The band Mt. Joy performed to a loyal crowd at the Sandy Amphitheater on August 16. Fans came early to get their seats and merchandise in support of the five-piece band. Tulsa-based band Wilderado opened the show.
“We’re so happy to be back in Utah, one of the most beautiful places on the planet,” singer Matt Quinn said as the set began. “Now let’s have fun!”
It was a good night for a show at the amphitheater with the weather cooperating and the audience excited. Mt. Joy is promoting their third album, “Orange Blood.”
Wilderado was a good opening game for Mt. Joy. They tour together all summer. They quickly got into an easy beat and got people on their feet with songs from their latest album, the self-titled “Wilderado.”
The group is based in Tulsa, but two of the members are from Austin. One of them is Jack Malonis, a multi-instrumentalist who played keyboards and filled in the gaps in the percussion for the show.
“We’ve known them (Mt. Joy) for years and we get along really well. It’s the first time we’ve toured with them, but we’re having a great time. We’re doing about 20 shows with them this summer,” Malonis said.
Wilderado ended the set with their sweet song “Rubble to Rubble,” which shows off their southern roots.
It is a simple melody played and sung by vocalist Max Rainer. Malonis and the rest of the band – Tyler Wimpee, Justin Kila and David Arthur Stimson – put down their instruments and took the mics to sing along with Rainer. The harmonies were particularly effective on the lyrics of the chorus, “I’m on my way”.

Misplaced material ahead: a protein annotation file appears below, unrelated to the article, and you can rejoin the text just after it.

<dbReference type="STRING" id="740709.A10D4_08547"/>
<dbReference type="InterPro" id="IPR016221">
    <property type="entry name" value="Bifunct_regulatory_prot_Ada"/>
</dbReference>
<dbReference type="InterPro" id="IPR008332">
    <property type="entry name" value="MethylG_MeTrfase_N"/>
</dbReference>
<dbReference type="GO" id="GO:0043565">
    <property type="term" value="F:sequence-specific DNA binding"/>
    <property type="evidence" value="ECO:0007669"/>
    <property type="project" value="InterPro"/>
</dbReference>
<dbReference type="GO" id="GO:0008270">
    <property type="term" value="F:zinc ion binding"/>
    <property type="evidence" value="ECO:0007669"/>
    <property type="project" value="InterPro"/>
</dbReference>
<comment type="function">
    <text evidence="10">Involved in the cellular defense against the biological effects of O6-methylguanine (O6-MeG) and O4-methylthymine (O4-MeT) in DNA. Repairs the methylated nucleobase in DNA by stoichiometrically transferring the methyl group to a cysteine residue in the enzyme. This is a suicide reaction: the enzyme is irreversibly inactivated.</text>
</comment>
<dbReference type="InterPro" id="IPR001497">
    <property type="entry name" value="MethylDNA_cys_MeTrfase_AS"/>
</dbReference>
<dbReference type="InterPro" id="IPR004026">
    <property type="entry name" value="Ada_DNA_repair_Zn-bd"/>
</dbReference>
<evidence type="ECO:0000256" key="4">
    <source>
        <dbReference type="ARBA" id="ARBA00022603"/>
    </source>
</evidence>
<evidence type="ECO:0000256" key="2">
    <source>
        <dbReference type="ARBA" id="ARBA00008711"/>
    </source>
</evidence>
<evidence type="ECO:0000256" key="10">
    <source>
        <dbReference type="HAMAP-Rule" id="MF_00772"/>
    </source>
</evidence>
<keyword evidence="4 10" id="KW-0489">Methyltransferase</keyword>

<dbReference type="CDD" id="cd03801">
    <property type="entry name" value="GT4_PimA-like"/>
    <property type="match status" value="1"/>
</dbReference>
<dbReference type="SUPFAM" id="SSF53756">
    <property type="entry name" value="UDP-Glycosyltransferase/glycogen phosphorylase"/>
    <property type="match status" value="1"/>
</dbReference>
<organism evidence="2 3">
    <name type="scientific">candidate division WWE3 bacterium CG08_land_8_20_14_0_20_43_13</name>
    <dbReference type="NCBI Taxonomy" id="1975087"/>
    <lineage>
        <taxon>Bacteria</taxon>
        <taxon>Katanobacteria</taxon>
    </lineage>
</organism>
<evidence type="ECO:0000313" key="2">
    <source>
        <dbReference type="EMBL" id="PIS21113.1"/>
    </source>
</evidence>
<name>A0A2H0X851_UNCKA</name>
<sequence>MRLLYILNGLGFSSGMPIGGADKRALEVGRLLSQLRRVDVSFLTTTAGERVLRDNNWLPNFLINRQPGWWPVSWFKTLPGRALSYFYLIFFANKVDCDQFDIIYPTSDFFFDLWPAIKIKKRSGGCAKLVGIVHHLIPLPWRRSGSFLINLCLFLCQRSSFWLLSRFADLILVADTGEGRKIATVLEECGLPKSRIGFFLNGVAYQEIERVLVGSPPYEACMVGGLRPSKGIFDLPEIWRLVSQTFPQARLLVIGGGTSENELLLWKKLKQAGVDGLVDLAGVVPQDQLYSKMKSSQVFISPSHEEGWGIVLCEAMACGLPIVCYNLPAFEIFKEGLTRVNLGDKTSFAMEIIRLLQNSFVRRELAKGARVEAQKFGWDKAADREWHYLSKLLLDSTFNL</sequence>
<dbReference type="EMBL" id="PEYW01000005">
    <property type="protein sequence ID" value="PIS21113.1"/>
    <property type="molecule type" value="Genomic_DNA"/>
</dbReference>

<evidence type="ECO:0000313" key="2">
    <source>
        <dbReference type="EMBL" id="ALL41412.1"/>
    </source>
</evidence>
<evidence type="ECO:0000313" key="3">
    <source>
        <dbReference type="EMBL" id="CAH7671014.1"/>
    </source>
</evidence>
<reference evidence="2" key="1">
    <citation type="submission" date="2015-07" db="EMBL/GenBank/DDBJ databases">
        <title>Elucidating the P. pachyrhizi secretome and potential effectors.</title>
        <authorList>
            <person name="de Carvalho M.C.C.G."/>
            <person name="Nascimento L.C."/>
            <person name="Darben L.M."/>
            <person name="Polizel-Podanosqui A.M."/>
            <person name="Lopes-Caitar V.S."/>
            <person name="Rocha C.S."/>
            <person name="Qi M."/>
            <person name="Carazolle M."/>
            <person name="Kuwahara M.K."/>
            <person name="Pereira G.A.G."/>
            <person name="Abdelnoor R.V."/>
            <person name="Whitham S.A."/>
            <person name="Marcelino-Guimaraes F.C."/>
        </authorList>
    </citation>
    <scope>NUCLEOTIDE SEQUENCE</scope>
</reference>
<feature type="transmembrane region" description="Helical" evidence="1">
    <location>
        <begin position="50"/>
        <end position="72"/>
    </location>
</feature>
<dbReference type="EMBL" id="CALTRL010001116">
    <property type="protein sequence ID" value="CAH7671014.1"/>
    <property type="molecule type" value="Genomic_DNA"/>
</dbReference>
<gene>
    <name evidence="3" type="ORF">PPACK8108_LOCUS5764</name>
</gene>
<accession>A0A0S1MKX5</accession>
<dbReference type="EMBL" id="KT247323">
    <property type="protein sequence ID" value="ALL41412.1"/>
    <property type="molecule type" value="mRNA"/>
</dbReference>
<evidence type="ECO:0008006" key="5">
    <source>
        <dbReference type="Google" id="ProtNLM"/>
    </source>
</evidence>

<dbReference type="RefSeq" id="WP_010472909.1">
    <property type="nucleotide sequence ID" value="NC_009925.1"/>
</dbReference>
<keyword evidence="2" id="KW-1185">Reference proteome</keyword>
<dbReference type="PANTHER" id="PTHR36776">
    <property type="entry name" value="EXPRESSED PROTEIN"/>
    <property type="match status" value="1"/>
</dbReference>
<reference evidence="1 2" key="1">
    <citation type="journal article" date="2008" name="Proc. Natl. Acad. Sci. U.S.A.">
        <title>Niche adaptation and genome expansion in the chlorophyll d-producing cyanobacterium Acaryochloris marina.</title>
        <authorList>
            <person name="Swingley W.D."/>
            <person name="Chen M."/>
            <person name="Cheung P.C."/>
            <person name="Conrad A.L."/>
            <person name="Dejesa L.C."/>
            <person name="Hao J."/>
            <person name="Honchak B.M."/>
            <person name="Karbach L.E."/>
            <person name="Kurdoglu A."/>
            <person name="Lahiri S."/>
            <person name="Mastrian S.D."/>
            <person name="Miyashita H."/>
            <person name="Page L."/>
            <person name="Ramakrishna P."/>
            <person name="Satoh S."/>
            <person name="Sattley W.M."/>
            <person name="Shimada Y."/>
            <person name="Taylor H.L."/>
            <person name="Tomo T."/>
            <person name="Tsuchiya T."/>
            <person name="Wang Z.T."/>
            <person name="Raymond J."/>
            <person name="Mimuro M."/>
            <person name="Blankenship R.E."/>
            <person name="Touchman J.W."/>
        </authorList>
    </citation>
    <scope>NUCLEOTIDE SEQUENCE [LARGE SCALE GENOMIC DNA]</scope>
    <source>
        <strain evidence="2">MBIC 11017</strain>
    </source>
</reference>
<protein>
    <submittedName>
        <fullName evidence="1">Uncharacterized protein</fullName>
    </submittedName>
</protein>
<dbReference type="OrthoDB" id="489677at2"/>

After a short break to reset the stage, indie band Mt. Joy came to thunderous applause. The audience, mostly 20s and 30s, was on their feet with the first song and stayed on their feet to dance and sing for the rest of the show.
Their song “Strangers” opened with a rapid piano solo from keyboardist Jackie Miclau. The song is taken from their second album, “Rearrange Us,” and they performed it when they were on Late Night with Seth Meyers in 2020.
Another fan favorite was “I’m Your Wreck”, which is from their 2018 self-titled debut album.
The numbers blended seamlessly from number to number, with Quinn checking in with the audience every few songs. Flashing lights and a set with large silver spheres kept the energy going.
The band’s history is found in the balance and blend of their music. Quinn knew guitarist Sam Cooper in high school in Philadelphia, but they didn’t start writing songs and performing together until they both moved to Los Angeles in 2016.
They were soon joined by classically trained Miclau, drummer Sotiris Eliopoulos and bassist Michael Byrnes.
Although they are each talented musicians in their own right, the songs are written and performed in a way that gives each member moments to shine. Miclau’s piano skills are particularly impressive; sometimes she played keyboard and piano simultaneously with one hand on each.
Local audiences weren’t the only ones devoted to the band: the day after Sandy’s show, Mt. Joy and Wilderado played Colorado’s famous Red Rocks. If venues are to be believed, these bands are both mainstays of the indie rock world.
Both bands’ current albums, Wilderado’s self-titled record and Mt. Joy’s “Orange Blood,” are available to stream on multiple platforms. λ